On Tuesday, for the second time in two weeks, CNN's Soledad O'Brien insisted that President Bush, not President Obama, is the "food stamp president" – even though data show her argument is ridiculous.
On January 19, O'Brien had opened up that "it was George Bush who was the food stamp president." Then on Tuesday, she stated that Bush oversaw a greater percent increase of food stamp recipients than Obama has, and thus was more deserving of the title "food stamp president."
However, the number of Americans on food stamps reached an all time high in September of 2011 – during President Obama's tenure – as almost 46.3 million Americans, or 14.83 percent of the estimated U.S. population, received food stamps, according to data from the Census Bureau and the Department of Agriculture (USDA).
And while the number of Americans on food stamps increased until the end of Bush's term, that number did not decrease or remain static under Obama. Rather, both the number of food stamp recipients and the percentage of the U.S. population on food stamps ballooned during Obama's time in office, as the graph below demonstrates.
The percentage of Americans on food stamps hovered around nine percent from 2005-2008, but then increased every year from 2009 through 2011. Between the fiscal years 2009 and 2010, the number jumped from 10.9 percent to 13 percent.
And according to data as late as October, the percentage of Americans on food stamps stood at 14.8 percent – an increase of over 4 percentage points from the January, 2009 amount. In contrast, that number grew about the same amount during eight years of President Bush – over double the number of years Obama has held office.
Around 6 percent of Americans benefitted from SNAP (Supplemental Nutrition Assistance Program) at the outset of Bush's term, and that number climbed over eight years to 10.4 percent in January of 2009.
The number of Americans on food stamps also increased by a similar amount, as about 14.7 million Americans were added to SNAP under eight years of President Bush while 14.2 million were added in less than half that time under President Obama.
Almost 32 million Americans were on food stamps in January of 2009, but that number jumped to over 46.2 million in September of 2011.
"[Y]ou have said also that he [Obama] has increased food stamps 41 percent," O'Brien lectured Rep. Allen West (R-Fla.) on Tuesday. "And I know that you know that actually the bigger increase was under President Bush, right? This is under President Obama. But it went up 65 percent under President Bush," she stated.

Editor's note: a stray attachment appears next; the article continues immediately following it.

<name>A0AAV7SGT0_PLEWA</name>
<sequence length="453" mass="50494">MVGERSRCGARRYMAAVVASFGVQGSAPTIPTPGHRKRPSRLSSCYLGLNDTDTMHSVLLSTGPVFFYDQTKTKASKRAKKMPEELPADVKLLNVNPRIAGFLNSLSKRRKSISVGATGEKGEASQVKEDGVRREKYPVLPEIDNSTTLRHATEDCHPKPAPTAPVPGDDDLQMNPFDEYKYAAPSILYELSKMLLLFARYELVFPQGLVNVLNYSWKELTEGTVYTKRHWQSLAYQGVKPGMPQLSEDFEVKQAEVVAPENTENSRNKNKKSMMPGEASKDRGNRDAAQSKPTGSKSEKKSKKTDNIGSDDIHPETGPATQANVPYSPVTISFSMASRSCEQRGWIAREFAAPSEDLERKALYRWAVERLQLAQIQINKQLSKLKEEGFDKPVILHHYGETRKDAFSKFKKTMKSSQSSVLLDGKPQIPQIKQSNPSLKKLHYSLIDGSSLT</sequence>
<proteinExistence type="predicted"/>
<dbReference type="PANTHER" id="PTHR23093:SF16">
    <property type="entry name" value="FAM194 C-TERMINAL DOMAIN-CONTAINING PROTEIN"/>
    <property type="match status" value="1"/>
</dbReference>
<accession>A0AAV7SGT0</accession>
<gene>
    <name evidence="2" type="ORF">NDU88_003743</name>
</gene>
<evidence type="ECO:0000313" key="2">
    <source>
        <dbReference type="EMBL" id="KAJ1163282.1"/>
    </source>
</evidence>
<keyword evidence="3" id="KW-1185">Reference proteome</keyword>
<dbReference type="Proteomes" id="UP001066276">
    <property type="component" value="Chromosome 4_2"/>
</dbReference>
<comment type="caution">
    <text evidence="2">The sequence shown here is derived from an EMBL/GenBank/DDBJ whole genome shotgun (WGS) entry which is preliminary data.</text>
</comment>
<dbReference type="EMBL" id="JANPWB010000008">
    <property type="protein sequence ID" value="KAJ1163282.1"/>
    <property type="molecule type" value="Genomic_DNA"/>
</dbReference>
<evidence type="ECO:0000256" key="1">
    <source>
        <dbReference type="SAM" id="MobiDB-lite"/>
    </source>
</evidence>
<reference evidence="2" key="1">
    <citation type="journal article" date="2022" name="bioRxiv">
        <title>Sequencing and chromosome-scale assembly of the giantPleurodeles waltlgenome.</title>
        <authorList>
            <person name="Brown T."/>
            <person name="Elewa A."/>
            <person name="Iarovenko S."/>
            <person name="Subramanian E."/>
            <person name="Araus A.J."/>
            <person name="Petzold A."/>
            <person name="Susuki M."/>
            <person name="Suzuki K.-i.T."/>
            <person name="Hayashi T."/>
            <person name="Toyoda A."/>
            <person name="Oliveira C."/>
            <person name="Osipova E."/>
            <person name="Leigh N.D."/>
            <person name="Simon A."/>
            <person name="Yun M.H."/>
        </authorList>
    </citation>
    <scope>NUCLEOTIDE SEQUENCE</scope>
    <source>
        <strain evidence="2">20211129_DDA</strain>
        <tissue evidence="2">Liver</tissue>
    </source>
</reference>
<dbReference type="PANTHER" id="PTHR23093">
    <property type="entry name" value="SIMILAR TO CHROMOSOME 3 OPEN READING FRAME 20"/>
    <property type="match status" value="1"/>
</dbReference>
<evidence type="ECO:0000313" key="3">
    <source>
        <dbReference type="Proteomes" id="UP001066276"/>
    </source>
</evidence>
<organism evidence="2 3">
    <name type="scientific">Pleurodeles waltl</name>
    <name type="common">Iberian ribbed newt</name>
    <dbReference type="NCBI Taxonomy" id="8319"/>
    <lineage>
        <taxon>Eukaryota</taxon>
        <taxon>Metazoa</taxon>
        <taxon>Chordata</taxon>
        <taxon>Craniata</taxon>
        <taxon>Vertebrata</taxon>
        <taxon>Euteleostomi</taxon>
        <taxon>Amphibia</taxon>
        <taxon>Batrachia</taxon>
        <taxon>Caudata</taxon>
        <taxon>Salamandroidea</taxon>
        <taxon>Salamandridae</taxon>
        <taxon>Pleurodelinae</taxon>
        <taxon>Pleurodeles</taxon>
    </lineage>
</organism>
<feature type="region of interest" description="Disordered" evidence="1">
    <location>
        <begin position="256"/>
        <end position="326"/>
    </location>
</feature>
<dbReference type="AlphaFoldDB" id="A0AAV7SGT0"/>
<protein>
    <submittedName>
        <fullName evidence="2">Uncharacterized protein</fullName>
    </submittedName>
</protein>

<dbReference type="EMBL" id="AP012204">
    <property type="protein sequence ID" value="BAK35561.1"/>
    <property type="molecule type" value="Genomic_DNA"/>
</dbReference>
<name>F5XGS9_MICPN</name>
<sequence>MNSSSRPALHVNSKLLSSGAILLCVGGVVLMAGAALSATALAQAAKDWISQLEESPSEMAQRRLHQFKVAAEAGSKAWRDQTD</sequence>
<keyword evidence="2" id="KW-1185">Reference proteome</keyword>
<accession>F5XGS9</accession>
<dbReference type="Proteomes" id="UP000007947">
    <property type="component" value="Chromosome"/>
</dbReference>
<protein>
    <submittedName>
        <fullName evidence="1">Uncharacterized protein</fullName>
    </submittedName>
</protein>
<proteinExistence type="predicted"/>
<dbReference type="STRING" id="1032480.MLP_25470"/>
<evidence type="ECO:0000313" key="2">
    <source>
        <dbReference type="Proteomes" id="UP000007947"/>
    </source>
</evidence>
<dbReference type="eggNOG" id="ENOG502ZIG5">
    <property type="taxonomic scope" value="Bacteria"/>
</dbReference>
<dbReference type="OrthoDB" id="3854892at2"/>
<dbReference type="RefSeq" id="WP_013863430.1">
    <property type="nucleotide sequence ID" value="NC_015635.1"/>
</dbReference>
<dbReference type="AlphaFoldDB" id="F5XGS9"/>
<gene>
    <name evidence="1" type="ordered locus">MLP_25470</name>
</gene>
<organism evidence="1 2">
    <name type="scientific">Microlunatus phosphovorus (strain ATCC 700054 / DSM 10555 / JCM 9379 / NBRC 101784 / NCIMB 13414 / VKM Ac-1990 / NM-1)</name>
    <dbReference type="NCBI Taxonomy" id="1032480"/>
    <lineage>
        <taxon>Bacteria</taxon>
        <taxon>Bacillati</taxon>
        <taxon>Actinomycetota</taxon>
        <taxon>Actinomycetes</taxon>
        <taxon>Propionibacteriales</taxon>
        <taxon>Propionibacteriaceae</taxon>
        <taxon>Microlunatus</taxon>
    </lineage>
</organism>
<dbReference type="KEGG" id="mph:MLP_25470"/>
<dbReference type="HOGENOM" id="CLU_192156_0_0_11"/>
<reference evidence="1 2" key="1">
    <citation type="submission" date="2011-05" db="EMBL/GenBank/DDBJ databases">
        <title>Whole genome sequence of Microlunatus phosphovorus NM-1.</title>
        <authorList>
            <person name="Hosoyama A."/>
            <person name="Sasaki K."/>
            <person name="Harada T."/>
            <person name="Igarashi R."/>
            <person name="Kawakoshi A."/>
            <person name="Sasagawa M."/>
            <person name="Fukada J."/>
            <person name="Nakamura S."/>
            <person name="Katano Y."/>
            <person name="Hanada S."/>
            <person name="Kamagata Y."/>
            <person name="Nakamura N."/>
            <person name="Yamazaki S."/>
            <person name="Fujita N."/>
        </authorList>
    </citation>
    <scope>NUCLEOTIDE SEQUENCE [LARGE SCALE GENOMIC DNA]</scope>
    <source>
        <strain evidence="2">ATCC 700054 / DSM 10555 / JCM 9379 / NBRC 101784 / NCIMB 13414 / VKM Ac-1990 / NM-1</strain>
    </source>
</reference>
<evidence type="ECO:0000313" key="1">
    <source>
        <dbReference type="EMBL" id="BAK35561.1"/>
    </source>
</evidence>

"So explain to me why the food stamp president thing is a strategy when really the percentagewise is bigger increase – no one calls President Bush the food stamp president, right?" she challenged West.
West retorted that it is "very apropo" to report an increase in food stamps under President Obama, and attacked his jobs record.
"The state of Florida is 9.9 percent foreclosures. The amount of storefronts, our small businesses that are closing up. So it is very, I think, very apropo, to say that we have seen an increase in the food stamp recipients. We've seen an increase of 16 to 17 percent increase of poverty roles as well," he maintained.
A transcript of the segment, which aired on January 31 at 7:07 a.m. EST, is as follows:
SOLEDAD O'BRIEN: Let me ask you another question. Newt Gingrich, as you know – and we spoke about this the last time we were in person, called President Obama the food stamp president. And then you have said also that he has increased food stamps 41 percent. And I know that you know that actually the bigger increase was under President Bush, right? This is under President Obama. But it went up 65 percent under President Bush. So explain to me why the food stamp president thing is a strategy when really the percentagewise is bigger increase - no one calls President Bush the food stamp president, right?
Rep. ALLEN WEST (R-Fla.): Well, no one called him the food stamp president, but I do remember people throwing eggs at his inaugural car and they called him many other different names. Look, let's be very honest. Down here in south Florida we have a high level of unemployment. The state of Florida is 9.9 percent foreclosures. The amount of storefronts, our small businesses that are closing up. So it is very, I think, very apropo, to say that we have seen an increase in the food stamp recipients. We've seen an increase of 16 to 17 percent increase of poverty roles as well.
We're not going in the right direction, Soledad. We have had an increase of our debt under President Obama more than from President George Washington to right up to President Bill Clinton, almost $5 trillion. But yet we're not hearing any plan of how we're going to reduce this debt or deficit. You didn't even hear it mentioned during the State of the Union address. The health care law is destroying our businesses. I sit on the Small Business Committee. I talk to these business owners down here. That's exactly what they're saying. So I want to see a different vision for this country.
- Matt Hadro is a News Analyst at the Media Research Center